Friday, April 20, 2018
April 20, Part Two: Blesseds James Bell and John Finch
Blessed James Bell: Priest and martyr, b. at Warrington in Lancashire, England, probably about 1520; d. 20 April, 1584. For the little known of him we depend on the account published four years after his death by Bridgewater in his "Concertatio" (1588), and derived from a manuscript which was kept at Douay when Challoner wrote his "Missionary Priests" in 1741, and is now in the Westminster Diocesan Archives. A few further details were collected by Challoner, and others are supplied by the State Papers. Having studied at Oxford he was ordained priest in Mary's reign, but unfortunately conformed to the established Church under Elizabeth, and according to the Douay manuscript "ministered their bare few sacraments about 20 years in diverse places of England". Finally deterred by conscience from the cure of souls and reduced to destitution, he sought a small readership as a bare subsistence. To obtain this he approached the patron's wife, a Catholic lady, who induced him to be reconciled to the Church. After some time he was allowed to resume priestly functions, and for two years devoted himself to arduous missionary labours. He was at length apprehended (17 January 1583-84) and, having confessed his priesthood, was arraigned at Manchester Quarter-Sessions held during the same month, and sent for trial at Lancaster Assizes in March. When condemned and sentenced he said to the Judge: "I beg your Lordship would add to the sentence that my lips and the tops of my fingers may be cut off, for having sworn and subscribed to the articles of heretics contrary both to my conscience and to God's Truth". He spent that night in prayer and on the following day was hanged and quartered together with Blessed John Finch, a layman, 20 April, 1584.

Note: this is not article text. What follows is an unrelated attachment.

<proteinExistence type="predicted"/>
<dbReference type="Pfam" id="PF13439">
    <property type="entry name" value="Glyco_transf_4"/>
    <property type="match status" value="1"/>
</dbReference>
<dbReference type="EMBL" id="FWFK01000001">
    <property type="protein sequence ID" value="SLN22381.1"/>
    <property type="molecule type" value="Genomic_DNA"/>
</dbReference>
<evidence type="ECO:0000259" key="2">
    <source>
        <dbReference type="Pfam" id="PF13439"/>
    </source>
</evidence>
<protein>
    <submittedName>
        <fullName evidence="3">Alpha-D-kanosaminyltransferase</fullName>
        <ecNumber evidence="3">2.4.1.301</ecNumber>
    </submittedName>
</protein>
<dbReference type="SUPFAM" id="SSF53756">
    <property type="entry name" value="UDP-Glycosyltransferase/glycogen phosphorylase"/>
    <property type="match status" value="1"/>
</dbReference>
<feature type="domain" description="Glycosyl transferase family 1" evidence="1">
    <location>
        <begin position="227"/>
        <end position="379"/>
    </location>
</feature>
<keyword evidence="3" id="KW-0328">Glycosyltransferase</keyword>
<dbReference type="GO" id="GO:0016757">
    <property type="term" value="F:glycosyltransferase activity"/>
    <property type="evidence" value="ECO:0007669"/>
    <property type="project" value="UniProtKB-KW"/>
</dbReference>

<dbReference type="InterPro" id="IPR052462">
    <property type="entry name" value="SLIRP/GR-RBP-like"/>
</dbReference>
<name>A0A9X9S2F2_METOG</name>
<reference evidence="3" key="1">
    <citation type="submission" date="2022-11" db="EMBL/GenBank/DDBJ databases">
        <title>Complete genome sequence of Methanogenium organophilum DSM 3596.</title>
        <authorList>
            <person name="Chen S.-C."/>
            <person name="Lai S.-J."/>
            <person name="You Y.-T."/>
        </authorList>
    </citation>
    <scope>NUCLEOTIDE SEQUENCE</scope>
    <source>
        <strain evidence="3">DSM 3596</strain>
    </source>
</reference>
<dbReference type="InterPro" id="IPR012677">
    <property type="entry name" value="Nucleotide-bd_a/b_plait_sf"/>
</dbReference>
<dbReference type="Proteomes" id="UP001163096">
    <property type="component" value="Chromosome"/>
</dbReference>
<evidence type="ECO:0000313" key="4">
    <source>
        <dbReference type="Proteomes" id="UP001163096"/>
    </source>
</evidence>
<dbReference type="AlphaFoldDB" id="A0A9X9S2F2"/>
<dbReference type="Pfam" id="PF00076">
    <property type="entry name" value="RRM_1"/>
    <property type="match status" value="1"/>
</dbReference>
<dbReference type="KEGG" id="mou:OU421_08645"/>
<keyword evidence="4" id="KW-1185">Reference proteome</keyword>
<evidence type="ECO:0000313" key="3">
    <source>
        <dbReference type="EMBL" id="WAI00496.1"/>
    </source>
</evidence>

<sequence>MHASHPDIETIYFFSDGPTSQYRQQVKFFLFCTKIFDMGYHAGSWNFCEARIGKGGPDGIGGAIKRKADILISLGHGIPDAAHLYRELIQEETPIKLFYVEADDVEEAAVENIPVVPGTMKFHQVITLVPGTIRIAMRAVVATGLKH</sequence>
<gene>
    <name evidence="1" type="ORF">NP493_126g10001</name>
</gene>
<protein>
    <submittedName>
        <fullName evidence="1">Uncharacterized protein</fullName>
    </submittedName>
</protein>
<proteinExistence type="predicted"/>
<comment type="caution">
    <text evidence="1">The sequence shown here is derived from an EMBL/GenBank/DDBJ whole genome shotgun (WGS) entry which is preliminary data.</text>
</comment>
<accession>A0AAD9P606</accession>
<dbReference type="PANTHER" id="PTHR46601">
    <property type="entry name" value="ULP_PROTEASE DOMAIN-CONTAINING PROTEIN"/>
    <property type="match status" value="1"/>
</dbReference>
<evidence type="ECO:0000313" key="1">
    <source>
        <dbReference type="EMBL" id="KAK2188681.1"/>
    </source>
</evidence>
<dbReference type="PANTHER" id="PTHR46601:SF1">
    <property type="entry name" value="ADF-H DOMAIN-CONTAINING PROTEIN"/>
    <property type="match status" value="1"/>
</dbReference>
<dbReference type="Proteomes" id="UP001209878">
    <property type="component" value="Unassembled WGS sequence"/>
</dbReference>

St. Mary's, Warrington, a parish run by the FSSP, remembers Blessed James Bell on his feast day and honors him with stained-glass window--in fact, the three churches in the vicinity will merge into one parish with Blessed James Bell as their patron saint! while the bas-relief statue above is in the Lady Chapel of St. Werburgh's Church, Birkenhead.
Blessed John Finch: A martyr, b. about 1548; d. 20 April, 1584. He was a yeoman of Eccleston, Lancashire, and a member of a well-known old Catholic family, but he appears to have been brought up in schism. When he was twenty years old he went to London where he spent nearly a year with some cousins at Inner Temple. While there he was forcibly struck by the contrast between Protestantism and Catholicism in practice and determined to lead a Catholic life. Failing to find advancement in London he returned to Lancashire where he was reconciled to Catholic Church. He then married and settled down, his house becoming a centre of missionary work, he himself harbouring priests and aiding them in every way, besides acting as catechist. His zeal drew on him the hostility of the authorities, and at Christmas, 1581, he was entrapped into bringing a priest, George Ostliffe, to a place where both were apprehended. It was given out that Finch, having betrayed the priest and other Catholics, had taken refuge with the Earl of Derby, but in fact, he was kept in the earl's house as a prisoner, sometimes tortured and sometimes bribed in order to pervert him and induce him to give information. This failing, he was removed to the Fleet prison at Manchester and afterwards to the House of Correction. When he refused to go to the Protestant church he was dragged there by the feet, his head beating on the stones. For many months he lay in a damp dungeon, ill-fed and ill-treated, desiring always that he might be brought to trial and martyrdom. After three years' imprisonment, he was sent to be tried at Lancaster. There he was brought to trial with three priests on 18 April, 1584. He was found guilty and, 20 April, having spent the night in converting some condemned felons, he suffered with Blessed James Bell at Lancaster.
They were both beatified by Pope Pius XI in 1929.
Next: Blesseds Richard Sergeant and William Thomson.